Smartflow can improve the whole global template as dictated by headquarters, at the same time offer extra functionality locally to allow a terminal to do something new that could not have been done before. The company’s software makes it possible for terminals to test a feature before it is deployed to all other terminals or approved for regional deployment only. The expertise of Smartflow’s connected worker solution lies in the standardisation of global demands. However, the personalisation of templates for both local and global needs has become a strong requirement in the last couple of years.

Smartflow’s low-code/no-code software solution supports digitalisation and standardisation from daily operations to complex terminal operations. It takes the pressure off IT teams frequently pushed to build business applications and automate processes. The legacy created by large companies might slow down the adoption of low-code/no-code, fearing that the framework that has been created at a global scale might get too disrupted.

‘At Oiltanking, OTSA Terminal Antwerp, we use Smartflow to digitalise the processes of our field operators. Smartflow combines and visualises only the information that is key to executing a task safely. This data is coming from our back-end systems. Examples include operator guide of our planning and truck scheduling system, digital work order instructions, and safety checklists. We also use Smartflow for shift handover.

‘Digitalising operations in an industrial environment is easier said than done. Smartflow is supporting us to face the challenges. Operators work in an ATEX environment and perform complex operations. They share best practices and advise on how to introduce technology in field operations,’ says Thomas Beyers, business system coordinator, Oiltanking Antwerp, Belgium.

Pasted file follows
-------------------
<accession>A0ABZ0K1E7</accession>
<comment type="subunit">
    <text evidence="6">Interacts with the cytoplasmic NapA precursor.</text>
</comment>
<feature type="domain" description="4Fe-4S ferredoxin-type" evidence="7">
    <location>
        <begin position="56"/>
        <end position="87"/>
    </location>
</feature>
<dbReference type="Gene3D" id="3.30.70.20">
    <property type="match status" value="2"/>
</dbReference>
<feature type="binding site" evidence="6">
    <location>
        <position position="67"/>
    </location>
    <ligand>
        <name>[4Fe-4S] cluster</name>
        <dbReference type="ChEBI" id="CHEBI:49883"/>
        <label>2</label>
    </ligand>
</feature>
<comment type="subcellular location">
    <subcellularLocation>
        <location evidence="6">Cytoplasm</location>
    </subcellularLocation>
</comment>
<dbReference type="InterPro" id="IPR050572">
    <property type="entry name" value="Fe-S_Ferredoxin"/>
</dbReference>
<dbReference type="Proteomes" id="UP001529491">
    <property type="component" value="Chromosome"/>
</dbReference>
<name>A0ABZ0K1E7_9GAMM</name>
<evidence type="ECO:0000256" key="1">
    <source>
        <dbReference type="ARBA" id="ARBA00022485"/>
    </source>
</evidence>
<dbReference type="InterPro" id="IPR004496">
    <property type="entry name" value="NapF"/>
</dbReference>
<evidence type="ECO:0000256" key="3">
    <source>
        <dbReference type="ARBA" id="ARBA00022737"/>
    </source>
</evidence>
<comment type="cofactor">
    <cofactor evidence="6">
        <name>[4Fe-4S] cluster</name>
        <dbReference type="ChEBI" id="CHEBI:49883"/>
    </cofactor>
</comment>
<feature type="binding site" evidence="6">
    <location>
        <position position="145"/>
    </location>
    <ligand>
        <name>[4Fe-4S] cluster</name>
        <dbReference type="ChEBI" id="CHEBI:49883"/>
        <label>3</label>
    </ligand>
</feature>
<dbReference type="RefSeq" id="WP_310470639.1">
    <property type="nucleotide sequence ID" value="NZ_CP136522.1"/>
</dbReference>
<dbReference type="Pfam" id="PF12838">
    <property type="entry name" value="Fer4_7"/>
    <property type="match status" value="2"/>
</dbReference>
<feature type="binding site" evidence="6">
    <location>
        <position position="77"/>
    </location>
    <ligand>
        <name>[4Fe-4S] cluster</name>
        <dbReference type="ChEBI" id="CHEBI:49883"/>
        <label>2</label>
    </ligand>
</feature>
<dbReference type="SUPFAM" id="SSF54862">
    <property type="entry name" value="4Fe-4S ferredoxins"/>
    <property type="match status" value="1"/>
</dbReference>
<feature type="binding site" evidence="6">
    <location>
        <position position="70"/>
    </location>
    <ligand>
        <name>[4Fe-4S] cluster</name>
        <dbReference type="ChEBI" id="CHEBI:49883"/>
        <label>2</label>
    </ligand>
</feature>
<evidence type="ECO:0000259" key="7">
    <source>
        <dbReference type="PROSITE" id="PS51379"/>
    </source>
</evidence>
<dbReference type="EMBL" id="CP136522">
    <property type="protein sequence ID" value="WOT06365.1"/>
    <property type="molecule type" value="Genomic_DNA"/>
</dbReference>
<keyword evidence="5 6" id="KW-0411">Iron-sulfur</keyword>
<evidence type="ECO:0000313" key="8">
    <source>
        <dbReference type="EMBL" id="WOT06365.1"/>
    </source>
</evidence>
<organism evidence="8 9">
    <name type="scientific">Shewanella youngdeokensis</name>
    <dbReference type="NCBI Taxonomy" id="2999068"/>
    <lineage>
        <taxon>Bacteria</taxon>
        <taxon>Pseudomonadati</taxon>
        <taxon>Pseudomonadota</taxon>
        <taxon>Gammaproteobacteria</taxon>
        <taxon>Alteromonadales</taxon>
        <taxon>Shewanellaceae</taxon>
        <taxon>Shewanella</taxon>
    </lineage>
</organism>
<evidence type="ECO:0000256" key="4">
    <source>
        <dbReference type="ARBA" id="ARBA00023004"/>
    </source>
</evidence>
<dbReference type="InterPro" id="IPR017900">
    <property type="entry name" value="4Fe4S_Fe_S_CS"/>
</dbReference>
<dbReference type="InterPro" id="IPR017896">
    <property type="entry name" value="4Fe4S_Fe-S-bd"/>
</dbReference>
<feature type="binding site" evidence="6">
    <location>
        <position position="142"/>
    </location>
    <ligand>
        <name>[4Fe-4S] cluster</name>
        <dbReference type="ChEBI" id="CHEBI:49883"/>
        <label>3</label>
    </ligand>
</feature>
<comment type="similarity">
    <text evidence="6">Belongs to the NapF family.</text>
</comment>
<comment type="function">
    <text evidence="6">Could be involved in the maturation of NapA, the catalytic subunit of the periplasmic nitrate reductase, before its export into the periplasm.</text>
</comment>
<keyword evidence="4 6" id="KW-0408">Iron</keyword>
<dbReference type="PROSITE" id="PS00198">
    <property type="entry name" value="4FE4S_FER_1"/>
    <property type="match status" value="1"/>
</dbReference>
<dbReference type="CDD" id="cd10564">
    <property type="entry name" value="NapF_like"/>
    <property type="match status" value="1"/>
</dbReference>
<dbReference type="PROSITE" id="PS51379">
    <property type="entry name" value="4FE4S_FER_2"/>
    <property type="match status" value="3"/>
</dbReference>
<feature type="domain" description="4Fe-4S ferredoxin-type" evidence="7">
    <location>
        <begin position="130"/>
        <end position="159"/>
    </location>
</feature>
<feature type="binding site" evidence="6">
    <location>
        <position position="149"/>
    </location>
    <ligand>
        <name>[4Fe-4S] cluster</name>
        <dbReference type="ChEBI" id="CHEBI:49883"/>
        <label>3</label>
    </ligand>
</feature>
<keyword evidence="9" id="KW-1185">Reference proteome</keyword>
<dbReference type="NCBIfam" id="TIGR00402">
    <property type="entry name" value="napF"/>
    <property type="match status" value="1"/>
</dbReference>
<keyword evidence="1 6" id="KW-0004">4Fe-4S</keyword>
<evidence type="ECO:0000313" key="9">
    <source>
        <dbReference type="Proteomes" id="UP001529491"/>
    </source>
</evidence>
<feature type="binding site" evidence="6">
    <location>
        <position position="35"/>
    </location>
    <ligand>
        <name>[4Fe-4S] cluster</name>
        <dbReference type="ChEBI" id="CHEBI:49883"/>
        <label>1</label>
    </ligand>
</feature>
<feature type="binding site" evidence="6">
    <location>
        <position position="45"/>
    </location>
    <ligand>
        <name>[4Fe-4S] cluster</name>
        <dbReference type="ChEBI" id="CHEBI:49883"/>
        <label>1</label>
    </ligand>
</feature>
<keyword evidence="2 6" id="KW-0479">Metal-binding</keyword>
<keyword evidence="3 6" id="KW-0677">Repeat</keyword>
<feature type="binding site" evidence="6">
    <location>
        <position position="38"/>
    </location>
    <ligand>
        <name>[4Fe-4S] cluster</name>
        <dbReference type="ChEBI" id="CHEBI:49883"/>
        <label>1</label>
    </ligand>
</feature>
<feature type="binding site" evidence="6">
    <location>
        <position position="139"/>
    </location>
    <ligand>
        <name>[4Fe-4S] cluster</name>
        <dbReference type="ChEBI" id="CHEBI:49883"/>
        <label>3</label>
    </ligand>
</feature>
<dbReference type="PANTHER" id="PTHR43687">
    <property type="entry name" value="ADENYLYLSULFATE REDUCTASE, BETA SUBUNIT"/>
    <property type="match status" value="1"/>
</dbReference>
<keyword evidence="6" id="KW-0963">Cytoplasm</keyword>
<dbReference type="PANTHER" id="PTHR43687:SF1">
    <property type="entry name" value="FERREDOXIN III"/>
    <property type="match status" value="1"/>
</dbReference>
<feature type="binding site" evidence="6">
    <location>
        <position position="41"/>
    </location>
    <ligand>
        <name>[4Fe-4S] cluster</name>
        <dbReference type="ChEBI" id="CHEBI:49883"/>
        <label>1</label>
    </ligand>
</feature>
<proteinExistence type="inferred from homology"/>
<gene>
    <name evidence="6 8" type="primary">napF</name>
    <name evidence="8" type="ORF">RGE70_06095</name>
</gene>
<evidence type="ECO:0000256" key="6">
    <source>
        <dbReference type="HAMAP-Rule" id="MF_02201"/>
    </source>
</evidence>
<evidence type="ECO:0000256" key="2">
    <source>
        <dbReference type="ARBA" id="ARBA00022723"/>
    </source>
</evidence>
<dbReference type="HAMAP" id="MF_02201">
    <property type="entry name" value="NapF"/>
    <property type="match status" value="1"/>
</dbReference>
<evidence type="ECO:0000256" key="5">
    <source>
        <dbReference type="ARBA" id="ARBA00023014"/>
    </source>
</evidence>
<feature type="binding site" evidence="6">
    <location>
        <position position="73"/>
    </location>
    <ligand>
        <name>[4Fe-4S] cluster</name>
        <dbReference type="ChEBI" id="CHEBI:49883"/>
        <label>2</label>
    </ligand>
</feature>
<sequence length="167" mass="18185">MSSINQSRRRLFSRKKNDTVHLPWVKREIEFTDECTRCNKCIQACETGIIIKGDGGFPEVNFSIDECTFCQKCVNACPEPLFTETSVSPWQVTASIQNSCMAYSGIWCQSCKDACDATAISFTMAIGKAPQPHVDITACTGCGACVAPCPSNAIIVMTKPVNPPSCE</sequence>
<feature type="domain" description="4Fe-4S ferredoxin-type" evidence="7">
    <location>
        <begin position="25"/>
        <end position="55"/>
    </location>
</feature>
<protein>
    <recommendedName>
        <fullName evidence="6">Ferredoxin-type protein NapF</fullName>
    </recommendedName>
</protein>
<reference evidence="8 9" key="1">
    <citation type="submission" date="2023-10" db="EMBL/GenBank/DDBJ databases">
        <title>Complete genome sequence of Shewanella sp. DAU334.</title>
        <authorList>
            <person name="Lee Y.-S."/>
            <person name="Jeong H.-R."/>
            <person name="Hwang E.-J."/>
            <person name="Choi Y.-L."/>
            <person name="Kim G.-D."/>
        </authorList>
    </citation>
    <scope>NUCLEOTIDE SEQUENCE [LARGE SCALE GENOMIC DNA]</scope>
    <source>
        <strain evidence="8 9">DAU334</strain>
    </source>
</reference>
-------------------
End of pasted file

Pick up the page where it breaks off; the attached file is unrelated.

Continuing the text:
The limited understanding of the term low-code/no-code is one of the reasons leadership teams find it difficult to embrace this technology. It remains a software company’s responsibility to educate in the simplest ways possible, emphasising that low-code/no-code is not a threat but a tool for frontline, product, and tech teams to use for their advantage and faster growth bringing IT to the business.

Customisation is a core feature energy companies look for when introducing a new software solution. Will introducing a new technology affect the customer journey experience? Smartflow products ensure that customisation and historical ways of working are not being negatively disrupted.

Regulatory compliance is on leaders’ minds. By digitalising daily operational checks, ATEX inspections, ship/shore documentation, terminals accelerate the execution and the compliance of inspections, permits, and work orders. Digital solutions maintain the highest security and quality standards, reducing operations risks and collecting real-time insights from the generated data.

Costs remain a barrier in adopting terminal optimisation solutions. Smartflow has established well-documented use cases that showcase the value of how terminals reduce time considerably, ultimately reduce costs, improve efficiency and productivity.

‘It’s easy to set up a proof of concept with the low-code/no-code software solution. This way, you will get quick results. End users can immediately give feedback on the solution. It’s the ideal way to start agile working. You don’t need extensive IT or system knowledge to work with Smartflow. A local system key user can easily make small changes in the forms. Smartflow has a professional attitude and way of working,’ says Beyers.



Digitalisation is no longer a trend. It’s a movement to optimisation. Solving problems and creating new business opportunities is not nice to have, it’s the only path to growth and sustainability.

With Smartflow, terminals can assure business processes such as compliance, streamlined operations, risk reduction, well-utilised resources, consistency, assured quality, and end-to-end visibility are all in one place, as well as reduce duplicated, outdated, and faulty information and increase efficiency. Smartflow allows a comfortable adoption and integration of new technologies. The solution has a self-driven, highly custom automation on top of standard tools like ERP systems and gives a last-mile digitised process delivery.

With low-code/no-code a company can guarantee complete transparency within each process, offering a single source of truth, and can connect frontline workers with backup offices, IT, developers, and business operations.


For more information:

Stefana Sopco ( is the head of content marketing at Smartflow. Jelle Swanenberg ( is the COO at Smartflow. Contact Sopco, Swanenberg or sales manager Frank Van Bockel ( to find out more.

Swanenberg will host a conference panel on this topic at StocExpo 2022, which will be held from 23-35 May 2022 in Rotterdam, the Netherlands.